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Industrial park could have big impact
Proposed project might bring more than 600 jobs

COVINGTON - An industrial park proposed for Hazelbrand Road is a big project that will generate some big numbers, if developed as planned.

The conceptual plan for the development calls for 2.5 million square feet of industrial space at full buildout. Based on that number, more than 600 new jobs could be generated by the project. More traffic, in the amount of 14,000 additional vehicle trips per day, will also be generated.

By 2019, if the park is at full capacity, its value will be $125 million and it will generate an estimated $1.875 million annually in property tax revenue.

The park is planned for 214.8 acres along Hazelbrand Road, east of the city limits of the city of Covington, about one mile from Home Depot. The property is bisected by Hazelbrand, leaving about 150 acres on one side of the road and about 70 on the other.

Property owners William G. Gainer, J.S. Gainer and Essie Greer are seeking annexation into the city of Covington and a rezoning from county agricultural to city heavy industrial.

The project has been identified as a development of regional impact and is under review by the Northeast Georgia Regional Development Center.

"The owner does not plan to develop the property," said Jerry Silvio, president of Silvio Development Company, who was hired to find developers and potential users for the site. "The owner will prepare, through the rezoning process, to attract quality development to bring the property to market."

It will likely be up to the future developer to attract users, but, "If a large user like General Mills or SKC comes along, the property is suitable for the owner to subdivide and sell part of it," he added.

Silvio said annexation is preferred to get better water and sewer service and fire protection. He acknowledged that the fact there are no impact fees to pay in the city is also a benefit, but said it's not the most important factor.

Though the park will create more traffic, Silvio said the benefits will be worth it, and he said the new traffic would be minor compared to what a retail development would generate.

A traffic study accompanying the information submitted for the DRI review recommends a signalized intersection to serve the main access road.

Ongoing improvements to Ga. Highway 142 and I-20 will also help with congestion, Silvio said.

"This will result in jobs and capital investment; therefore, it's good for the community," he said, pointing out that industry "pays more taxes than it consumes in services."

Silvio said industry consumes about 66 cents of every tax dollar it generates, compared to residential development, which consumes about $1.50 in services for every $1 it generates.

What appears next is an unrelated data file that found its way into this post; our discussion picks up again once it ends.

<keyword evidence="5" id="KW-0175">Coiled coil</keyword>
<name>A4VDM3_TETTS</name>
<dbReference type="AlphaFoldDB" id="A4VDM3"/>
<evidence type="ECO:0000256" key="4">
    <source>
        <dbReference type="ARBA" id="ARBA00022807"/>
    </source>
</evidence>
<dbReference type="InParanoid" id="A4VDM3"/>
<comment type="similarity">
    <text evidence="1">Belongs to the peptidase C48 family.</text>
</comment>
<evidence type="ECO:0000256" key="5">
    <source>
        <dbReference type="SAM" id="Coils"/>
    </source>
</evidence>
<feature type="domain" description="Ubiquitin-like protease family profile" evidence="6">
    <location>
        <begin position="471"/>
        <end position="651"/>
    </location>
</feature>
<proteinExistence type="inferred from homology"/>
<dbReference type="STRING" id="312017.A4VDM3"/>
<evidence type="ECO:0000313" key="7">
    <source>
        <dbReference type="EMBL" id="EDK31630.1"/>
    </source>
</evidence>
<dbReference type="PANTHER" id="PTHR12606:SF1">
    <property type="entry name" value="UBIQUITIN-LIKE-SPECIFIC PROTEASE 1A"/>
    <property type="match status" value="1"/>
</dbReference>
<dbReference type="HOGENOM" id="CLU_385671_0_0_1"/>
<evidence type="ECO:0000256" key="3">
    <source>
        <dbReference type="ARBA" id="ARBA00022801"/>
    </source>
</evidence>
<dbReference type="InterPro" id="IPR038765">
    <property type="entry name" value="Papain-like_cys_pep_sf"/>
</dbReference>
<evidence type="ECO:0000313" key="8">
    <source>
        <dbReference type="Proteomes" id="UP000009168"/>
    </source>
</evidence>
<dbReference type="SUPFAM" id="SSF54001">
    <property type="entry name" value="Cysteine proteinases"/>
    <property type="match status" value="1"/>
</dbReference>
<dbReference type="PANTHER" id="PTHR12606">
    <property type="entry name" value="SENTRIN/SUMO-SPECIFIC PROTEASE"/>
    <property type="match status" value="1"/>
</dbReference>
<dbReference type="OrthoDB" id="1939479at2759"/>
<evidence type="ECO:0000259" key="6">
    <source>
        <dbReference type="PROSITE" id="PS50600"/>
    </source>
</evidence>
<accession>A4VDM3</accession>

Though other industrial developments such as Stanton Springs, the four-county industrial park in eastern Newton County, have yet to get commitments from users, Silvio said he's confident there's a market for industry in Covington.

"This is a growing market. It's a good community with progressive, good leadership. All these are things industry looks for," he said.

Jim Moneyhun, project administrator with the Northeast Georgia Regional Development Center, said the DRI review has generated more public comment than usual because the park is located in an environmentally sensitive area. About 18 comments had been received by the close of public comments on Sept. 19, he said.

Cornish Creek and an unnamed tributary of the Alcovy River are located on the site, along with wetlands, and the property is adjacent to the Georgia Wildlife Federation.

The applicant is proposing that on-site detention will not be needed, as all stormwater will be directed to the Alcovy River flood plain, according the DRI information.

"There is no impact on waterways because of today's development standards," Silvio said.

The RDC will determine if the project is in the best interest of the region and, therefore, the state and report back to the city of Covington within 35 days, Moneyhun said. The findings could be released as early as today, he said.

The RDC's recommendations are not binding, leaving it up to the local government to deny or approve the project. The petition must go through the typical rezoning process, including public hearings, before the Covington Planning Commission and the City Council, which has final approval.

Crystal Tatum can be reached at crystal.tatum@newtoncitizen.com.